Determining What Is Respectful

It is the lodge’s responsibility to ensure the proper application of the above policy. In many cases lodges have resources within the lodge and or relationships with local tribes that enable them to satisfy themselves they are in compliance with this policy. In other cases, lodges may need to refer to available published resources or seek out a new local contact to assist in making their determination.

In cases where lodges find themselves unable to determine their compliance with the above policy, the National OA Committee has identified resources within each region to aid lodges in making this determination. The following individuals are available for that purpose (contact with any of these individuals is restricted to adult members only):

Central Region:

Female Youth in OA Ceremonies

Ceremonial principals. Female youth are eligible for all principal positions in OA ceremonies, including that of the chief of the fire. The names of the principals used in OA ceremonies need not be changed because a female is personifying any particular principal.

Ceremonial clothing: Female clothing is to follow the basic policy stated above. In many tribes females may wear much the same clothing as their male counterparts. In other cases it would be inappropriate. The lodge must make the determination as to which is the case. In cases where female clothing differs from that of males, appropriate female clothing consistent with the policy stated earlier should be worn. Doing so does not change the principal being portrayed in the ceremony.

Optional Ceremonial Clothing

The use of American Indian clothing in OA ceremonies is discretionary on the part of each lodge. While understanding American Indian cultures will remain an important component of the OA’s programs and activities, individual lodges may elect to use alternative clothing in the conduct of their OA ceremonies. The following option is the only currently authorized alternative clothing for the conduct of OA ceremonies:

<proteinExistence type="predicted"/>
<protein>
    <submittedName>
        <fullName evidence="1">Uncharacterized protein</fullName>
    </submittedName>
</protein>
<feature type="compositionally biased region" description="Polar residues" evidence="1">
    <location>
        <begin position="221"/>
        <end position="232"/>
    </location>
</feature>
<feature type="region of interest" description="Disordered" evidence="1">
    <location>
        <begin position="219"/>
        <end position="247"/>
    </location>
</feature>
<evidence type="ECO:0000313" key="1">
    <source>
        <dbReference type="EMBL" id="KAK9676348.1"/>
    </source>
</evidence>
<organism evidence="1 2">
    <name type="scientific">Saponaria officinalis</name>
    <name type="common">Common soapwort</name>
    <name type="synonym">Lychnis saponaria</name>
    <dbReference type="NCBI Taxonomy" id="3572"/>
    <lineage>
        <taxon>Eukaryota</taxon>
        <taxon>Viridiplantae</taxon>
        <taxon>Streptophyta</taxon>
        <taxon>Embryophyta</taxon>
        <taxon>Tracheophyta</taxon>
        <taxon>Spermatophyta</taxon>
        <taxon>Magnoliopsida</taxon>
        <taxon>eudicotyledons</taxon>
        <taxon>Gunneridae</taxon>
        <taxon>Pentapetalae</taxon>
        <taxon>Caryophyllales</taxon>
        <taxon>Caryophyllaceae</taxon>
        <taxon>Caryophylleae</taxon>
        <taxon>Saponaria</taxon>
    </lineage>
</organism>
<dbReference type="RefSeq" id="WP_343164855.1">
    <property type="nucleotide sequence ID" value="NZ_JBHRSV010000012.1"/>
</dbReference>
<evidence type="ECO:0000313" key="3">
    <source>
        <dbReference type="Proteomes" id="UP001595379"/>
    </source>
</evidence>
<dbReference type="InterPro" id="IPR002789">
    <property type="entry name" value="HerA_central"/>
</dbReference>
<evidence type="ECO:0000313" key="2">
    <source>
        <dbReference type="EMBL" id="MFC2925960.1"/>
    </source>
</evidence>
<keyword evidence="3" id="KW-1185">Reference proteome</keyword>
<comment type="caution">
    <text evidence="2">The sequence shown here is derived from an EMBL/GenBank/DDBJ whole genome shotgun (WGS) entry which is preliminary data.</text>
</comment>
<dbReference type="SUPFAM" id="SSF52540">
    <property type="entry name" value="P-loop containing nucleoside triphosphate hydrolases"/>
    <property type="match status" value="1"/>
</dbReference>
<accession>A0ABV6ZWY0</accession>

Complete field uniform: The complete field uniform of the Scout portraying the principal in the ceremony. Common uniforming is not required (i.e., having a Scouts BSA, Venturer, and Sea Scout in their respective field uniforms portraying separate characters is acceptable). An additional alternative clothing option for use in OA ceremonies is being explored. If approved, it will be communicated to lodges through the new membership policy transition site on the OA web site.

Each character and the team as a whole must be dressed consistent with the option chosen. The mixing of American Indian clothing with an alternative, either on an individual basis (e.g., Scout field uniform and Indian bonnet) or on a team basis (one character portrayed in American Indian clothing and another in Scout field uniform), is not authorized.

Dance Competition Clothing

Four female dance styles are being added to the list of dance styles currently in use for OA dance competitions. Once finalized, guidance on these dance styles will be communicated through the new membership policy transition site on the OA web site.

For lodges that are interested in doing advance research, the four styles being explored are:

  • Women’s Northern Traditional
  • Women’s Southern Traditional
  • Women’s Jingle Dance
  • Women’s Fancy Shawl